It usually pleased her injured mood to make waffles on wash-day, and the hen-house owed many renovations, with a reckless upsetting of nests and roosts, to one of her "splittin' headaches." She would often wash her hair in view of impending company, although she averred that to wet her scalp never failed to bring on the "neuraligy." And her "neuraligy" in turn meant medicine for the deacon.

"That's a symptom of scarlet fever. They would jug us in the detention ward. I'm goin' to have a splittin' headache." "That's scarlet fever too," said his brother. "Pick somethin' a boy's apt to have." "Hot dogs then," said Beany. "I got an awful pain." A delightful, dimply nurse met them at the Hospital.

An' where's the bloomin' boss?" "Better see 'im in the mawning," supplemented Black Whiskers, truculently. "He's busy now. Works all night sometimes, 'e does. But there's a vacancy or two, I know, for factory 'ands. Bin a bit of riotin' an' splittin' uv state secrets. But the fellers wot did it are gorn now" he laughed a trifle grimly "won't never come troublin' 'ere again.

He threw off his coat and went at his work with energy; but the probability of breakfast, so far as it depended upon the result of his efforts, seemed to be growing more and more remote. "Guess ye ain't got the knack of it," said a voice, deep, full, and mellow, behind him. "That axe ain't no good for choppin', it's a splittin' axe."

Aunt Mary winced and shivered. "My heavens, Lucinda!" she exclaimed, sharply. "I wish’t there was a school to teach outsiders the use of an ear-trumpet. They can’t seem to hit the medium between either mumblin’ or splittin’ one’s ear drums." Lucinda was too much out of breath from her effort to attempt any audible penitence.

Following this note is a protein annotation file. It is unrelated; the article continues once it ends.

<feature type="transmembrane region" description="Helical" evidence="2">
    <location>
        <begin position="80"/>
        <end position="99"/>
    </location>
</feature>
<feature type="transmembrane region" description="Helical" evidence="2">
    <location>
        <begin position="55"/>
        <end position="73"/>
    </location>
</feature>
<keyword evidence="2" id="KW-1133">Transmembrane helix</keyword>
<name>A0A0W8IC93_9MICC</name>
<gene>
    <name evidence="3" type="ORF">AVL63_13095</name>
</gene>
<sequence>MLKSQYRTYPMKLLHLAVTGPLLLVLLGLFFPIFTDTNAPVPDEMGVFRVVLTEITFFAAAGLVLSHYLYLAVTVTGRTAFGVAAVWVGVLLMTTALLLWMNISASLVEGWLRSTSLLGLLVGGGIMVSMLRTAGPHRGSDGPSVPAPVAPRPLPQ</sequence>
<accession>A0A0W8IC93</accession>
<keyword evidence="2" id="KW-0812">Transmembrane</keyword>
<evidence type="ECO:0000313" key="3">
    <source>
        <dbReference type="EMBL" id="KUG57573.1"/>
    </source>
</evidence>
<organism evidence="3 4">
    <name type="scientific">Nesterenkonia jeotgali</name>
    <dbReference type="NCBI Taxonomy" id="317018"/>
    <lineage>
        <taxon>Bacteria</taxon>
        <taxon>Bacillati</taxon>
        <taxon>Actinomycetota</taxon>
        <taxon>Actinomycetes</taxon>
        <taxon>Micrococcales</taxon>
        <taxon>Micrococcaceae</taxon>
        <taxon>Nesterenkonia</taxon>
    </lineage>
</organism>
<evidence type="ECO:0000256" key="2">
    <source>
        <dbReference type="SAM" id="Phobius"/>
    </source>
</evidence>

Think of nateral gas for us fellows, and cute little stoves and grates; where you can jest turn it on and off with a thumbscrew. No wood splittin' and sawin', no luggin' baskets of coal, no dust, no smoke, no charges. My! Bill, it's 'most too good to b'lieve." "Look out we don't crow too soon, Nate. It's less'n a month sense we've had it that way, and you don't know; they may tuck it onto us "

"It's of no use talking here all night, friends. My head's splittin', so I think we'd better encamp." March's suggestion was adopted at once. Provisions had been carried with them from the fort. The dead bodies of the Indians were buried; a spot at some distance from the scene of the fight was chosen.

I see him goin' by as I was out a splittin' kindlin's; and says he, 'Sam, you jest go 'long up to our house to-night, says he: 'Toddy Whitney and Harry Wiggin's com-in' up, and we're goin' to have a little suthin' hot, says he; and he kind o' showed me the lemons and sperit. And I told him I guessed I would go 'long. Wal, I kind o' wanted to see what they'd be up to, ye know.

Higgins's Johnny, who had to go and git through the ice into the crick just the one week in all the winter when I was laid up with a bad foot from splittin' kindling. I begun to think I wasn't ever goin' to git my chance but it's come. It's come at last and I got to cut along and be there!" Once more he leaned over the dash and slapped the old mare's back with the slack of the lines.

Well, son, everybody's plumb willin' an' glad to see her. An' for that matter, splittin' even, so's the infant." "That's straight, son; you shorely should have seen Jack Moore," continued the Old Cattleman, after a brief pause, as he hitched his chair into a comfortable position; "not seein' Jack is what any gent might call deeprivation.